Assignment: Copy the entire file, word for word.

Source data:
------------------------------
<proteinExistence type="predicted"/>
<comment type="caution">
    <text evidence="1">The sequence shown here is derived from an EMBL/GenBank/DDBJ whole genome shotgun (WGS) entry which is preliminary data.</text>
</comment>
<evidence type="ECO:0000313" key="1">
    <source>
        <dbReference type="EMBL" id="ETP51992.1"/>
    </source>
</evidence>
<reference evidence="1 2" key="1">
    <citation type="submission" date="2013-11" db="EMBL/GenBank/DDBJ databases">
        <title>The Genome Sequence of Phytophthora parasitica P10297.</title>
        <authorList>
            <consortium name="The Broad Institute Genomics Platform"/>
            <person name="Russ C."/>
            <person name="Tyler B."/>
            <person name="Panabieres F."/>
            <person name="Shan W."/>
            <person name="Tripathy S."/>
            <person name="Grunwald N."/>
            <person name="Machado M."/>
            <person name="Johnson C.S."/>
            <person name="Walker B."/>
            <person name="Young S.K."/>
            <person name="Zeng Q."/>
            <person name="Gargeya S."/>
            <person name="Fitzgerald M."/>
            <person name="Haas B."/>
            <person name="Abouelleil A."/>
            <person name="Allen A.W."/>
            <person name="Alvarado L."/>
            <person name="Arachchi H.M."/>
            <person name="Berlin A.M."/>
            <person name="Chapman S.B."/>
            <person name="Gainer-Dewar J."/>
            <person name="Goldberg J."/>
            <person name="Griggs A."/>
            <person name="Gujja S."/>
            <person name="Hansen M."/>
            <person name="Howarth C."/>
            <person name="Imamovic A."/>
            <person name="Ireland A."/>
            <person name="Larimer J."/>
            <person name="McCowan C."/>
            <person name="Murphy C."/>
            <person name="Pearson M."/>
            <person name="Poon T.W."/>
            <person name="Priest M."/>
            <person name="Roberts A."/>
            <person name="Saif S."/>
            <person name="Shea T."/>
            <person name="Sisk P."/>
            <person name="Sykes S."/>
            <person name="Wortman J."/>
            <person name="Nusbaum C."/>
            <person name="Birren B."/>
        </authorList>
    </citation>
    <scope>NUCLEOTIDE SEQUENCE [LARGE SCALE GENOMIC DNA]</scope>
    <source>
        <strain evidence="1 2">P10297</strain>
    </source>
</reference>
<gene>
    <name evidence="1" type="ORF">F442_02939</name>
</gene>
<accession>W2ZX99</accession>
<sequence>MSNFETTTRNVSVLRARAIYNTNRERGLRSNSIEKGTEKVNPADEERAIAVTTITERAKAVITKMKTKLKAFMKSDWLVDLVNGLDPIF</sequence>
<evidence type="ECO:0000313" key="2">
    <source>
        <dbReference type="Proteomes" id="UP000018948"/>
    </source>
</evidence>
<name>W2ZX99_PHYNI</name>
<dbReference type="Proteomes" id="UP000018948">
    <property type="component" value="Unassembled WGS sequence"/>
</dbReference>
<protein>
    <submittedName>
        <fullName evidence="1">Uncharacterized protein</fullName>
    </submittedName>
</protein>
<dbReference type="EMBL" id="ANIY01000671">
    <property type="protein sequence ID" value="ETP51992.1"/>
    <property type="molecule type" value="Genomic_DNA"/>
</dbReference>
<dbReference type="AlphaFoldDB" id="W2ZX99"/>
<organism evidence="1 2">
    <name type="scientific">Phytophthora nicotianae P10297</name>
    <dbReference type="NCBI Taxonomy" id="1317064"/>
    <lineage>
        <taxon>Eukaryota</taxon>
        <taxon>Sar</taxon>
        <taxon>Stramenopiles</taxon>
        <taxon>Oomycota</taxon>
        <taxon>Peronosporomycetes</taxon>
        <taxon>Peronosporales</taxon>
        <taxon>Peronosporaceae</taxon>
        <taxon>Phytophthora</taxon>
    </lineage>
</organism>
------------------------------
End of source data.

<proteinExistence type="predicted"/>
<comment type="caution">
    <text evidence="1">The sequence shown here is derived from an EMBL/GenBank/DDBJ whole genome shotgun (WGS) entry which is preliminary data.</text>
</comment>
<evidence type="ECO:0000313" key="1">
    <source>
        <dbReference type="EMBL" id="ETP51992.1"/>
    </source>
</evidence>
<reference evidence="1 2" key="1">
    <citation type="submission" date="2013-11" db="EMBL/GenBank/DDBJ databases">
        <title>The Genome Sequence of Phytophthora parasitica P10297.</title>
        <authorList>
            <consortium name="The Broad Institute Genomics Platform"/>
            <person name="Russ C."/>
            <person name="Tyler B."/>
            <person name="Panabieres F."/>
            <person name="Shan W."/>
            <person name="Tripathy S."/>
            <person name="Grunwald N."/>
            <person name="Machado M."/>
            <person name="Johnson C.S."/>
            <person name="Walker B."/>
            <person name="Young S.K."/>
            <person name="Zeng Q."/>
            <person name="Gargeya S."/>
            <person name="Fitzgerald M."/>
            <person name="Haas B."/>
            <person name="Abouelleil A."/>
            <person name="Allen A.W."/>
            <person name="Alvarado L."/>
            <person name="Arachchi H.M."/>
            <person name="Berlin A.M."/>
            <person name="Chapman S.B."/>
            <person name="Gainer-Dewar J."/>
            <person name="Goldberg J."/>
            <person name="Griggs A."/>
            <person name="Gujja S."/>
            <person name="Hansen M."/>
            <person name="Howarth C."/>
            <person name="Imamovic A."/>
            <person name="Ireland A."/>
            <person name="Larimer J."/>
            <person name="McCowan C."/>
            <person name="Murphy C."/>
            <person name="Pearson M."/>
            <person name="Poon T.W."/>
            <person name="Priest M."/>
            <person name="Roberts A."/>
            <person name="Saif S."/>
            <person name="Shea T."/>
            <person name="Sisk P."/>
            <person name="Sykes S."/>
            <person name="Wortman J."/>
            <person name="Nusbaum C."/>
            <person name="Birren B."/>
        </authorList>
    </citation>
    <scope>NUCLEOTIDE SEQUENCE [LARGE SCALE GENOMIC DNA]</scope>
    <source>
        <strain evidence="1 2">P10297</strain>
    </source>
</reference>
<gene>
    <name evidence="1" type="ORF">F442_02939</name>
</gene>
<accession>W2ZX99</accession>
<sequence>MSNFETTTRNVSVLRARAIYNTNRERGLRSNSIEKGTEKVNPADEERAIAVTTITERAKAVITKMKTKLKAFMKSDWLVDLVNGLDPIF</sequence>
<evidence type="ECO:0000313" key="2">
    <source>
        <dbReference type="Proteomes" id="UP000018948"/>
    </source>
</evidence>
<name>W2ZX99_PHYNI</name>
<dbReference type="Proteomes" id="UP000018948">
    <property type="component" value="Unassembled WGS sequence"/>
</dbReference>
<protein>
    <submittedName>
        <fullName evidence="1">Uncharacterized protein</fullName>
    </submittedName>
</protein>
<dbReference type="EMBL" id="ANIY01000671">
    <property type="protein sequence ID" value="ETP51992.1"/>
    <property type="molecule type" value="Genomic_DNA"/>
</dbReference>
<dbReference type="AlphaFoldDB" id="W2ZX99"/>
<organism evidence="1 2">
    <name type="scientific">Phytophthora nicotianae P10297</name>
    <dbReference type="NCBI Taxonomy" id="1317064"/>
    <lineage>
        <taxon>Eukaryota</taxon>
        <taxon>Sar</taxon>
        <taxon>Stramenopiles</taxon>
        <taxon>Oomycota</taxon>
        <taxon>Peronosporomycetes</taxon>
        <taxon>Peronosporales</taxon>
        <taxon>Peronosporaceae</taxon>
        <taxon>Phytophthora</taxon>
    </lineage>
</organism>